The End of the Affair
by Jason Morrison
The end of the affair. When will the affair ever end? When will the movie ever end?
The End of the Affair is a romance starring Ralph Fiennes about adultery and everlasting love in 1940s England. If you've ever seen a movie with Fiennes, ever seen an adulterous romance, or ever saw a film set in 1940's England, you should probably just skip this movie. You've already seen it.
Fiennes is Maurice Bendrix, a writer and friend of civil servant Henry Miles (Stephen Rea). When Maurice finds Henry wandering about in the cold rain, he stops and takes him home. Henry confides in him-he thinks his wife, Sarah (Julianne Moore), is cheating on him. He mentions hiring a private detective, then decides against it. But Maurice insists on it, and ultimately hires the detective himself.
You see, two years ago Maurice had an affair with Sarah. They had one of those love-at-first-sight moments films have a soft spot for. Henry came to a party at their house, saw Sarah, talked about the furniture and-bam! They're going at it like Romeo and Gwyneth Paltrow.
I have to pause here and say, once again, that romances have a terrible tendency to assume romance. Far too often, the characters just end up with a passion deeper than any ocean, etc., for no reason at all. What about developing it a bit? Maybe they see each other, are interested, start to see things in each other, begin flirting, and then, finally, it makes sense. I guess, though, that would only leave 15 minutes at the end for the tragic separation/demise.
Which is what occupies most of the plot. Though writer/director Neil Jordan is creative with the storytelling, giving you events from different perspectives and not revealing the entire puzzle all at once, it pretty much is as follows: Maurice has Sarah trailed by a Mr. Parkis (Ian Hart) and his son Lance (Sam Bould). Meanwhile she calls him, the two former lovers meet, and he spurns her. The investigators turn up evidence she's seeing another man, while he remembers how the affair ended. They were given a lot of time together by the war, Henry spending all his time with civil defense. But Maurice could not overcome his jealousy, wishing Sarah was his forever. And though she says she loves him, even when they're not together, he's unsatisfied.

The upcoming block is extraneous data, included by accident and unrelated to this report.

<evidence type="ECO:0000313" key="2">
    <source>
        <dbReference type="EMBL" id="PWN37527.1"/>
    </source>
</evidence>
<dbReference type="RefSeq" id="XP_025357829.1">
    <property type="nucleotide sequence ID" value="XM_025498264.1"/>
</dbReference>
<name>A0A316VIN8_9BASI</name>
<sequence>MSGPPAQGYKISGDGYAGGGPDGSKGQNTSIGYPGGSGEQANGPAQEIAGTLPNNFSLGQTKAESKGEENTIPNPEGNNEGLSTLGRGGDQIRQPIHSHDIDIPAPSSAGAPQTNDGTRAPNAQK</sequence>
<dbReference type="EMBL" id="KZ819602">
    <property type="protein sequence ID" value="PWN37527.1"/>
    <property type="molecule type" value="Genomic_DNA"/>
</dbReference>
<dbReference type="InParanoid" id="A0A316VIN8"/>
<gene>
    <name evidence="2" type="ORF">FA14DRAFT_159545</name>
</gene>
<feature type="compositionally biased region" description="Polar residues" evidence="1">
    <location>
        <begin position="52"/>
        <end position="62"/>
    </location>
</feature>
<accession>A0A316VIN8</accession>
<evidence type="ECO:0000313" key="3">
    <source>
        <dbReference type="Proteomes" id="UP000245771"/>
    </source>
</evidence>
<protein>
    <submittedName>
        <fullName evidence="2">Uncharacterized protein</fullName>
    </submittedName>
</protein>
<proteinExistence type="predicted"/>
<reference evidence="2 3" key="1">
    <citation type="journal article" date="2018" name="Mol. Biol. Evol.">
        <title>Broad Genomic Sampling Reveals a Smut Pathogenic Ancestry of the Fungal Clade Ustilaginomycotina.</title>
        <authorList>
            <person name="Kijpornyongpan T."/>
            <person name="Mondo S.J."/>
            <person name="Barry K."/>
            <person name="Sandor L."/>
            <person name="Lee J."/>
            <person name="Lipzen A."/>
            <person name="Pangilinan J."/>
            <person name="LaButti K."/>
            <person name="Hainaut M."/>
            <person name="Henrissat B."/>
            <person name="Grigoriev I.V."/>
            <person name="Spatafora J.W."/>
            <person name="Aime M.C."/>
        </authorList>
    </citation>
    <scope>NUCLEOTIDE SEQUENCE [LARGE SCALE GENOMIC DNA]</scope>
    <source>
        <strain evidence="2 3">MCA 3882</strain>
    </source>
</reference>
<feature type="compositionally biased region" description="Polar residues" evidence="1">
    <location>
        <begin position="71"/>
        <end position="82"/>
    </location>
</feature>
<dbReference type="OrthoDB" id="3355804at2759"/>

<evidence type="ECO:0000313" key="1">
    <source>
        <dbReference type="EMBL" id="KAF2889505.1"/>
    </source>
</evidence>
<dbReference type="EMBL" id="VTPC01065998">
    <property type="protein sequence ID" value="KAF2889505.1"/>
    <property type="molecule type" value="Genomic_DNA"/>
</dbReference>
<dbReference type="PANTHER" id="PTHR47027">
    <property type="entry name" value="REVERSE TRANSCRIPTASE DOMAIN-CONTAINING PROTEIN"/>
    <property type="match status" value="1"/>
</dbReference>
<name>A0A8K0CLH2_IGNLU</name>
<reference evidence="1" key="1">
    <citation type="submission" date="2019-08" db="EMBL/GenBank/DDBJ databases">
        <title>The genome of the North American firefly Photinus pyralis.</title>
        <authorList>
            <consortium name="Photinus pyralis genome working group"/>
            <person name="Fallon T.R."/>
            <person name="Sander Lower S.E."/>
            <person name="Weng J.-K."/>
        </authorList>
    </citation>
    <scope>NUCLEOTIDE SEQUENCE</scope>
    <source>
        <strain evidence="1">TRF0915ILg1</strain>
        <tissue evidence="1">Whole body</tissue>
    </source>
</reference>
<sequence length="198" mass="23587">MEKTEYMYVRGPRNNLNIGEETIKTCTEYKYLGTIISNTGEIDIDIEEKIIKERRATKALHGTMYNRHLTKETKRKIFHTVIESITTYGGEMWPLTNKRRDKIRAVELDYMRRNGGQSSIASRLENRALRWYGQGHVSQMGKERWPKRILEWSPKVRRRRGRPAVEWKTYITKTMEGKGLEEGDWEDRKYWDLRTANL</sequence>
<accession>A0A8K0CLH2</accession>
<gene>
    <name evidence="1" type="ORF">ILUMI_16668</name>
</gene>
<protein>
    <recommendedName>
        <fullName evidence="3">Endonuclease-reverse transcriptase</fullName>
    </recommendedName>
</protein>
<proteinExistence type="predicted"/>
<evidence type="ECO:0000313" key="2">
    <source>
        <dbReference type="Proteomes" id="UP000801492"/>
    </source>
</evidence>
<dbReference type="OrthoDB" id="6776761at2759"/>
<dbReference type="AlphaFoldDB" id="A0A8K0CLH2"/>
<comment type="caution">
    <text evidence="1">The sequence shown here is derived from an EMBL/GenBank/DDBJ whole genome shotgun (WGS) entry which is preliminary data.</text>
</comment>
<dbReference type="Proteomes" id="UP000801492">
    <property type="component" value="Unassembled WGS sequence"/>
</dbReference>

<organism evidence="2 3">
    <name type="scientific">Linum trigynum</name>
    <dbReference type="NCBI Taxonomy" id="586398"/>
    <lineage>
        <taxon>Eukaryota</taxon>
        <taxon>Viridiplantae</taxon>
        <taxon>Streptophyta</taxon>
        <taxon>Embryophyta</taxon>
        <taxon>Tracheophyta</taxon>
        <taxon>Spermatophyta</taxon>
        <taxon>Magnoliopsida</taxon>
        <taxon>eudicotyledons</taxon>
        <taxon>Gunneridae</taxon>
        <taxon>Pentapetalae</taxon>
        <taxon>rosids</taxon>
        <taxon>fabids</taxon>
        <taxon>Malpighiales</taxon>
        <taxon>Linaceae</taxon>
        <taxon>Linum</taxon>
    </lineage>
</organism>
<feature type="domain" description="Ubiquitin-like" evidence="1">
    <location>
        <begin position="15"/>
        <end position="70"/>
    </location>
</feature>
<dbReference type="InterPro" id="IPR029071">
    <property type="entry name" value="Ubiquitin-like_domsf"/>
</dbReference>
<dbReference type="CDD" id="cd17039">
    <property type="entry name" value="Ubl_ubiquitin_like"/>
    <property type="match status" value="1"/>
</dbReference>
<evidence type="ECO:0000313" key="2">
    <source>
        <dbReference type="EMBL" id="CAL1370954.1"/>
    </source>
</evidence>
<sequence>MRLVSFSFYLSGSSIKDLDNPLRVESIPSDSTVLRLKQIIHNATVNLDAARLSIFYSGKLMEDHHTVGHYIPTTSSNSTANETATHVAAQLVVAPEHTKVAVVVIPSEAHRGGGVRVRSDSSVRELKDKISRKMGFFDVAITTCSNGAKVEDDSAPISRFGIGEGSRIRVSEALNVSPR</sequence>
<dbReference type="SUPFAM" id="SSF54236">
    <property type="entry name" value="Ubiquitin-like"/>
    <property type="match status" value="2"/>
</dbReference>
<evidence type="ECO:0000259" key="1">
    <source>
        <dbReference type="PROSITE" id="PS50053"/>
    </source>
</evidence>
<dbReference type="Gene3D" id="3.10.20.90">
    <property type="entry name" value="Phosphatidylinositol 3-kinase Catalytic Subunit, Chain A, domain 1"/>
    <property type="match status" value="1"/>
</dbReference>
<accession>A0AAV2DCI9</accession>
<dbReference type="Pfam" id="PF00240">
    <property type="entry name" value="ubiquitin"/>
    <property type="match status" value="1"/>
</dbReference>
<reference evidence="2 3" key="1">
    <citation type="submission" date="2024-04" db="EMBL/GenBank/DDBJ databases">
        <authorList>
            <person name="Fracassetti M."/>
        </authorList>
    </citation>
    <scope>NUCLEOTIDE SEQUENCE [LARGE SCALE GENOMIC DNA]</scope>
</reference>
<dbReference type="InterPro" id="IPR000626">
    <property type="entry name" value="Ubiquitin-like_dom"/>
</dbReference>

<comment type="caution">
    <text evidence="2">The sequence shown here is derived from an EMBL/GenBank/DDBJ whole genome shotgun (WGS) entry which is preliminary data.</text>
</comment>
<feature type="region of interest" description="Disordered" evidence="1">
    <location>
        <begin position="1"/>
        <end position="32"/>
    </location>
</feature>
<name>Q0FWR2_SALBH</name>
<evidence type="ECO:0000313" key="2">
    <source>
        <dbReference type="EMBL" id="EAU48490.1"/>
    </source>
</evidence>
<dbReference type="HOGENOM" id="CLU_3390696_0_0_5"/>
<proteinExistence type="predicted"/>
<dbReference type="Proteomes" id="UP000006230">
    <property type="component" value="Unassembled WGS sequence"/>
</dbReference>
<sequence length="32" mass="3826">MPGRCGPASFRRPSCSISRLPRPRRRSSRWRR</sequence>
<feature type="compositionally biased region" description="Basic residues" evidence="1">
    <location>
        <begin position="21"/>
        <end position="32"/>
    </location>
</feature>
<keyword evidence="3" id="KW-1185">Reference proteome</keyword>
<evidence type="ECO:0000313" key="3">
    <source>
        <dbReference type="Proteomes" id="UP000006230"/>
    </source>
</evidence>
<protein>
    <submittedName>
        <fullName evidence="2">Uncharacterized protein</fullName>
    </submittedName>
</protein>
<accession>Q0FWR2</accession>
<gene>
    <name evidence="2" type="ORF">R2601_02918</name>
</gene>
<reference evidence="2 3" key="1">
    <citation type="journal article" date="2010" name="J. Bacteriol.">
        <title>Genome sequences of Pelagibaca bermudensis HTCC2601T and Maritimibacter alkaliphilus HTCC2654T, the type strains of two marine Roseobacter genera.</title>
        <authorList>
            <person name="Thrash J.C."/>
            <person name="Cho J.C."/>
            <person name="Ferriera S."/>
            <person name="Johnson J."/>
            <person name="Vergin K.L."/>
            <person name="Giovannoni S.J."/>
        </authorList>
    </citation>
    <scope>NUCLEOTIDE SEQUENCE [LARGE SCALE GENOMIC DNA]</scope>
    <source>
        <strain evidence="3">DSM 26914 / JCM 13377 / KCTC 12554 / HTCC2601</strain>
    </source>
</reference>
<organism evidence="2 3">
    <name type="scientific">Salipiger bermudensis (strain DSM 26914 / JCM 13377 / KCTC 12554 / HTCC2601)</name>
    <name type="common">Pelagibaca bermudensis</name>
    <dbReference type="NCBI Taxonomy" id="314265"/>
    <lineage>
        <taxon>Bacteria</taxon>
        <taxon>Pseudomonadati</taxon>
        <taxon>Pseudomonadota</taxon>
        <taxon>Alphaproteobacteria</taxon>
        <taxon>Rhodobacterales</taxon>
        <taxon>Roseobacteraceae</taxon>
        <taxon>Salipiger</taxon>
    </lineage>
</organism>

When he's hit by the shockwave of an exploding shell, he comes to and finds her praying. She leaves, forever, and he assumes she's finally bored with his jealousy, just as she was bored with Maurice's habits.
Henry ends up confronting Maurice, and he admits to the affair. But then Maurice is given Sarah's diary. Things are not as he thought, and he runs after her.
I don't want to give it all away, but I bet you think it ends with the two getting together, running away from Henry, and living happily ever after. Nope. And it doesn't end with the horrible tragedy, either. And it doesn't end with Henry and Maurice coming to an understanding of sorts. It just keeps not ending.
Dragged out ending aside, this film's real flaw is how obvious everything is. You can pretty much figure everything out before it happens, or at least nothing really surprises. And Fiennes is fine, though his presence makes comparison with "English Patient" too obvious to ignore. And this film does not have the breathtaking beauty of English Patient, not by a long shot.
Moore is fine too. She's also naked a lot, which was nice to see but again, too many movies substitute nudity for love. More than once this movie would have been a soft core porn if it weren't for the classical music and British accents. Rea is fine as well, though his part was a little more challenging and he was very subtle with it. The real treat, actually, was Hart. He wasn't a protagonist, but he was personable, funny, and did a great job with the awkwardness of economic class self-consciousness.
All in all, this is a perfectly harmless romance, though even a superfluous argument with god can't save it from being too run-of-the-mill for me.
(Out of five)